Barboncito, c. 1865
Cañon de Chelly, Northeastern Arizona
Cañon de Chelly, Arizona
Navajo Peace Chief
Americans and New Mexico Raiders/Mexicans
Barboncito (1821–1871) was a famous Navajo political and spiritual leader. His name means bearded Spanish ( Barbon = beard/facial hair and cito= conjucated to add a little flare). He also was known as Hástiin Dághá (Man with the Whiskers), Hastiin Daagi, Bistłahałání (The Orator), and Hózhǫ́ǫ́jí Naatʼááh (Blessing Speaker). Barboncito was born into the Ma’íí deeshgíízhiníí (Coyote Pass People) clan at Cañon de Chelly in 1820 and was a brother to Delgadito. He was a signatory of several treaties between the United States and Navajos, including the Doniphan Treaty of 1846 (Also known as the Bear Spring Treaty), which was an attempt to establish peace between the Navajo and whites during the Mexican War. This treaty proved to be unsuccessful, as not all of the Navajo Chiefs were willing to become signatory to it. This would later lead to armed rebellion against the United States where Barboncito worked together with another Navajo, Manuelito, in order to try and stop the forced relocation of Navajo tribe members to Bosque Redando. Barboncito was the Head Chief of the Navajo when the Bosque Redando Treaty of 1868 was signed. This treaty contained articles which would end hostilities between the United States and the Navajo people, as well as allowing them to return to their ancestral land at Cañon de Chelly in Arizona and having a reservation established there. The impact of this aspect of the treaty was the end of the Long Walk of the Navajo which had claimed the lives of thousands of Navajo people. Of all the Navajos of his time, Barboncito is probably most responsible for the long-term success of the Navajo culture and relations with non-Navajos. As well as being established as a skillful negotiator and leader of the Navajo people. Shortly after the enactment of the Bosque Redando Treaty, Barboncito died in 1871 at Cañon de Chelly.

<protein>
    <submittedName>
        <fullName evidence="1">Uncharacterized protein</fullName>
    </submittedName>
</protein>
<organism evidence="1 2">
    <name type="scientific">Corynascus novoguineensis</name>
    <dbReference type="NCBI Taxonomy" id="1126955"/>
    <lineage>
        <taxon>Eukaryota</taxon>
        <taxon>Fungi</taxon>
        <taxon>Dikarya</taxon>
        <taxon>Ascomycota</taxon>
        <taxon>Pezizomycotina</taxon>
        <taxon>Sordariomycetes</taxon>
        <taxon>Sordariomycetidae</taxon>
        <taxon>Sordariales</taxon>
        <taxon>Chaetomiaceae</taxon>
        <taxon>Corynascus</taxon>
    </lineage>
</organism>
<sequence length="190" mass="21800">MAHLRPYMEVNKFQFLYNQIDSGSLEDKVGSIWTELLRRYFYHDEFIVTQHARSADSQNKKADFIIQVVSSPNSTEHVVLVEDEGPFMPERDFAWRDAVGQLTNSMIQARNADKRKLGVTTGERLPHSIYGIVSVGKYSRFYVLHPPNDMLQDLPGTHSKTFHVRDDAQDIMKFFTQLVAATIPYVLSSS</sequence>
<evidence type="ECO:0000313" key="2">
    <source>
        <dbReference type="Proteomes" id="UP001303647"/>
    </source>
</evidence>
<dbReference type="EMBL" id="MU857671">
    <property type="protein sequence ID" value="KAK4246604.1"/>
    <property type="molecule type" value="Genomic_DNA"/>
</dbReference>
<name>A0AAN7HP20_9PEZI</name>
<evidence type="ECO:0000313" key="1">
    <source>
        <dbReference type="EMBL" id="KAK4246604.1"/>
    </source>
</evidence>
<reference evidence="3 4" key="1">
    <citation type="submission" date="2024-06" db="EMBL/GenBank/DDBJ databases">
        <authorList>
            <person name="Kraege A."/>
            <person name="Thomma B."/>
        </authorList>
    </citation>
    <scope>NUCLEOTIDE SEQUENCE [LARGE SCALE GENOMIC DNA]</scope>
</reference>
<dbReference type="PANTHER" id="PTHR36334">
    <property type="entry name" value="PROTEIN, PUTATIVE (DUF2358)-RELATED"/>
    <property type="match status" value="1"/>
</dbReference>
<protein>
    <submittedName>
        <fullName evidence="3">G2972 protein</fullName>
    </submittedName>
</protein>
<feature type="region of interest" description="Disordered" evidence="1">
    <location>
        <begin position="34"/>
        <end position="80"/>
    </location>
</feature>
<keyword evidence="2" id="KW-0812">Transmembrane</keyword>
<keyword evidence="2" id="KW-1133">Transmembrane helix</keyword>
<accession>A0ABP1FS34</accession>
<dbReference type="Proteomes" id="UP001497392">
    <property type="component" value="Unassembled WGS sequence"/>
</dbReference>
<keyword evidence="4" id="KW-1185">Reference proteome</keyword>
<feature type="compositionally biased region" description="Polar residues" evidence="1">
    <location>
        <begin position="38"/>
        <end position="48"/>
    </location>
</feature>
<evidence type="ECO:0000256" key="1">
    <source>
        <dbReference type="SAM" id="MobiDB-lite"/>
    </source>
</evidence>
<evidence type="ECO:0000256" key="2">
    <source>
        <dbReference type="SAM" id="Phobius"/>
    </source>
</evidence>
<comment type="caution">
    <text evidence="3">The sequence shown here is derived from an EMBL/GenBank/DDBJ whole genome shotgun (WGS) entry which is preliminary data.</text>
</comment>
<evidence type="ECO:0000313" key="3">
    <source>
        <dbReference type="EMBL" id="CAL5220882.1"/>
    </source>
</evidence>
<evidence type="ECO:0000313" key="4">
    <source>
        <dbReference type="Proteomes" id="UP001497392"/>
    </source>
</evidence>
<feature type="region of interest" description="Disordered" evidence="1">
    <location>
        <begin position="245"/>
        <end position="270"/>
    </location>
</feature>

Barboncito was also known as “The Orator” and “Blessing Speaker, and did not participate in skirmishes amongst the Navajo and White people. In the 1850s, Barboncito was considered a mediator between the two conflicting groups, and proposed peace between them in order to prevent escalati